Tamron’s VC (Vibration Compensation) technology stabilizes the image in the viewfinder, so you can frame your subject and shoot a sharp image̶even at ultra-telephoto ranges and in poorly lit conditions.
In 1992, all-in-one zoom lenses were known for their heavy weight, bulky size and mediocre performance. Tamron revolutionized the industry by creating a lightweight, compact, high-performance “all-in-one zoom lens” that was perfect for everyday use. It launched to worldwide acclaim, cementing Tamron’s role as a pioneer in the “all-in-one zoom lens” category. Whereas the zoom magnification was 7.1x in 1992, it has increased to 22.2x for the Model B028 which is the world’s first* to achieve 400mm at the telephoto end. With its advanced optical system, compact lens barrel, high-precision cam configurations and VC, the B028 introduces the next level of Tamron innovation: the “ultra-telephoto all-in-one zoom lens.”
*Among interchangeable lenses for DSLR cameras (As of June, 2017; Tamron)
Go to all-in-one zoom lenses special site >
|Angle of View (diagonal)||75°33' - 4°
(for APS-C format)
|Optical Construction||16 elements in 11 groups|
|Minimum Object Distance*||0.45m (17.7 in)|
|Maximum Magnification Ratio||1:2.9|
123.9mm (4.9 in) Canon
121.4mm (4.8 in) Nikon
710g (25 oz) Canon
705g (24.9 oz) Nikon
|Aperture Blades||7 (circular diaphragm)|
|Image Stabilization Performance||
2.5 Stops (CIPA Standards Compliant)
For Canon: EOS-80D is used / For Nikon: D7200 is used
|Standard Accessories||Flower-shaped lens hood, Lens caps|
|Compatible Mounts||Canon, Nikon|
Specifications, appearance, functionality, etc. are subject to change without prior notice.
* The MOD (minimum object distance) may change if camera is used in live view mode.
** Length is the distance from the front tip of the lens to the lens mount face.
July 20th, 2017 (Canon, Nikon)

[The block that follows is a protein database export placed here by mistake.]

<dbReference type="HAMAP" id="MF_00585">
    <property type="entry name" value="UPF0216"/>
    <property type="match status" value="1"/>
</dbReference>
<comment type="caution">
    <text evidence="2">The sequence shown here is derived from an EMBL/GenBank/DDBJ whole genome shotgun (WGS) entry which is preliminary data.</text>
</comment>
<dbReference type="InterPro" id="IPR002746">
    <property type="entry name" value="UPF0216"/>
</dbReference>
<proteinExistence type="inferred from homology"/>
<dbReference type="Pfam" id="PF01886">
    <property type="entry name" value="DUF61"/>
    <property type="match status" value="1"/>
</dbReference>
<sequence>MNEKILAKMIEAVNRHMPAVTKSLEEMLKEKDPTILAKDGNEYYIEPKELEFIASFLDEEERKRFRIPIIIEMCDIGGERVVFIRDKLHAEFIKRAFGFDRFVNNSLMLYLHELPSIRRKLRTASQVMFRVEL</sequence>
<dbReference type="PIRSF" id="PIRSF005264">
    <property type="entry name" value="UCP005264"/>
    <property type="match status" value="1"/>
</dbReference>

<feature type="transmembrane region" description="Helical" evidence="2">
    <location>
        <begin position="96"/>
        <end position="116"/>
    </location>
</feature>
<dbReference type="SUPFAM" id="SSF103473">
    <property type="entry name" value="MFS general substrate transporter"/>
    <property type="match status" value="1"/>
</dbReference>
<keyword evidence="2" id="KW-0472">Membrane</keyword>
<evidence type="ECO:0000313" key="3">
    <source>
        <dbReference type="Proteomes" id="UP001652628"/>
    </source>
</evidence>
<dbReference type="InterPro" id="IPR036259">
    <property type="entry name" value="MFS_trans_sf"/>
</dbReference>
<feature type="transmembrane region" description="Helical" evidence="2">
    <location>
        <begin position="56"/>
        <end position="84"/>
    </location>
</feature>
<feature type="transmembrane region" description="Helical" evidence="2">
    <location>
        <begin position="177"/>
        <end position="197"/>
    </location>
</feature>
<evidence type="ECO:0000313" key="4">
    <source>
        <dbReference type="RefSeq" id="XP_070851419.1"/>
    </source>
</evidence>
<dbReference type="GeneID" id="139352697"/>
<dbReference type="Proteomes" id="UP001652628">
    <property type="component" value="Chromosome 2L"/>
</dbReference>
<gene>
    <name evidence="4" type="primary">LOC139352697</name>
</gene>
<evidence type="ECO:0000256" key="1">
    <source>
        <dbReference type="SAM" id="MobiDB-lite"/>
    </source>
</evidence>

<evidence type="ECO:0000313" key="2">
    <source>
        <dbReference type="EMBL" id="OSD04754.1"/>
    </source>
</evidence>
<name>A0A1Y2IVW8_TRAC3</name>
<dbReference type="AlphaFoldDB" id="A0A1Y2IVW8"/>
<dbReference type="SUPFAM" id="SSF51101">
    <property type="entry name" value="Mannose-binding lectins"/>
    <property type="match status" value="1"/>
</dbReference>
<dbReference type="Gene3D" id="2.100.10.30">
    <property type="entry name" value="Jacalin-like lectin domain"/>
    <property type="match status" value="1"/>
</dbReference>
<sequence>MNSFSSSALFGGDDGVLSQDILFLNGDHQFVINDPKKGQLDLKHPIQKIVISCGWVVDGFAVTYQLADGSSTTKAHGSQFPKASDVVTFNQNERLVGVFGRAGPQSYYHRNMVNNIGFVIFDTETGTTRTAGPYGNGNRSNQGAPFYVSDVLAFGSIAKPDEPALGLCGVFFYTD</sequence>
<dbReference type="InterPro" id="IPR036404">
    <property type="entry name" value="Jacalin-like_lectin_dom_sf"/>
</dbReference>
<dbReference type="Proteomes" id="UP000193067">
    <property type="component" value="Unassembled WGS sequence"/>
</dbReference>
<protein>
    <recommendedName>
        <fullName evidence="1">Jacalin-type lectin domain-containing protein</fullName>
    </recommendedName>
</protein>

Optical Construction (16 elements in 11 groups)
MTF (Modulation Transfer Function) curves describe to what extent the tested lens can faithfully reproduce contrast of the subject in images it captures.
The closer the 10 lp/mm (line pairs per millimeter) curve (the thick line for low frequency) in an MTF chart to "1" of the vertical axis (the higher up), the higher the contrast reproduction performance of the tested lens will be. The closer the 30 lp/mm curve (the thin line for high frequency) to "1" (the higher up), the higher the resolving power and thus the subjective sharpness of the lens will be.
Lens performance differs depending upon directions. Solid lines show performance in the sagittal (radial) direction while dotted lines indicate performance in the meridional (circumferential) direction. When sharp lenses capable of delivering uniform optical performance over the entire image field are tested, MTF charts show curves plotted in good balance.
Performance characteristics of photographic lenses cannot be expressed with only MTF charts. There are other factors that are expressed in different methods, such as taste of softness and degrees of compensation of various aberrations. But you can use MTF charts as a scale to measure lens performance.